War of the Rebellion: Serial 118 Page 0665 CORRESPONDENCE, ETC. -UNION.

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as much as possible. Most of the duties of military commanders in these States can now be performed by provost-marshals under the law. Moreover it seems difficult to find military commanders of sufficient judgment and discretion to avoid conflicts with the civil authority in these States, and in many of these conflicts the officers have been entirely in the wrong, assuming powers which do not belong to them. All this does much harm by inciting passions and political animosities.

The Secretary of War also alluded to another matter upon which I wrote you some time ago, viz, the importance of your taking the field, concentrating your forces and inflicting some blow upon the enemy especially while large re-enforcements are detached to operate against General Grant. If you and General Rosecrans can do nothing to injure the enemy while he is engaged with Grant he will certainly return in force and injure you.

I regret that your calls for re-enforcements cannot be met. There are no troops that can possibly be sent to you till more are raised. More-over if we had 10,000 available troops to-morrow it would be necessary to send them to General Grant and General Banks where they are much the most needed.

Very respectfully, your obedient servant,

H. W. HALLECK,

General-in-Chief.

WASHINGTON, D. C., May 20, 1863. *

Major-General HITCHCOCK, Washington, D. C.

GENERAL: I have just received your indorsement on the letter of Government Morton in regard to newspaper statements that the enemy had refused to parole certain prisoners of war in accordance with the stipulations of the cartel. I fully concur with you in regard to the proposed retaliation, but I think a direct and positive demand should be made upon Mr. Ould for the execution of the cartel in regard to these prisoners before any further action should be decided upon.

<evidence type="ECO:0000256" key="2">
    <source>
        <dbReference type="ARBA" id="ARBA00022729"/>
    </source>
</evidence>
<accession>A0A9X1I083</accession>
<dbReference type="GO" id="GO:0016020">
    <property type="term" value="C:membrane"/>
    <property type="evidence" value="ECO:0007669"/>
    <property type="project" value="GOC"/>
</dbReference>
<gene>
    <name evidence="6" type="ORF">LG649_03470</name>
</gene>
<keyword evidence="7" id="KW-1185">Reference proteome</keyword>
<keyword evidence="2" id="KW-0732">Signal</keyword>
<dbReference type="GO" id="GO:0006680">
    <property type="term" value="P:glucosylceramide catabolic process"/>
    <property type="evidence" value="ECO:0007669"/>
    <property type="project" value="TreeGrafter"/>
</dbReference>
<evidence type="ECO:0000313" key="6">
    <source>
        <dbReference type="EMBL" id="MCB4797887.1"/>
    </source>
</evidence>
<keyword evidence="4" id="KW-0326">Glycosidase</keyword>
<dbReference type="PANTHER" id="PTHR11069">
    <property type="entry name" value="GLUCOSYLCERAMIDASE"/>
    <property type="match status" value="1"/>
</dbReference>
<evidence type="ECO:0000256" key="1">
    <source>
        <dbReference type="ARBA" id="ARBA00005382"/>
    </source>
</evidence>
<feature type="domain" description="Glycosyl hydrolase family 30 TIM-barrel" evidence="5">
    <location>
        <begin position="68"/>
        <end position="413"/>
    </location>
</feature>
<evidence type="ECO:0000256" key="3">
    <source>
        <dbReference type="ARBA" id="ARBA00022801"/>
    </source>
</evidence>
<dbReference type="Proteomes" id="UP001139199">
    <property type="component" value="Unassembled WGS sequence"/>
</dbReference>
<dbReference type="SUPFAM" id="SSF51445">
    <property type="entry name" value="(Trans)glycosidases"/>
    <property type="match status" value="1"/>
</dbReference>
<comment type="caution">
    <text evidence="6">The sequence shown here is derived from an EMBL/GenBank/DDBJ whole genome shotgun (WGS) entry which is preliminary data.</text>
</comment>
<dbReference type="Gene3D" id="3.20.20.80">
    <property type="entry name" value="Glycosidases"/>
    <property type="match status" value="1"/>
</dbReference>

Very respectfully, your obedient servant,

H. W. HALLECK,

General-in-Chief.

HEADQUARTERS, Cincinnati, Ohio, May 20, 1863.

Honorable EDWIN M. STANTON, Secretary of War:

The President's order in reference to Mr. Vallandigham is received and he is now on board of a gun-boat at anchor in the river preparatory to starting. I beg to make the following suggestions for the consideration of the President:

The commission which tried Mr. Vallandigham was organized to meet a supposed emergency in this department, and the necessity for that courses as well as the action of the commission has been sanctioned by the U. S. court, thus giving to the existence of the commission a validity which is very necessary to it in the discharge of its important duties. The commission is composed of some of our best officers. In making up a verdict in the case the sentence to send the prisoner South was as I know fully discussed and decided against. In case he should now be sent South it would open the Government and myself to

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*Void; see letter of proper date, p. 693.

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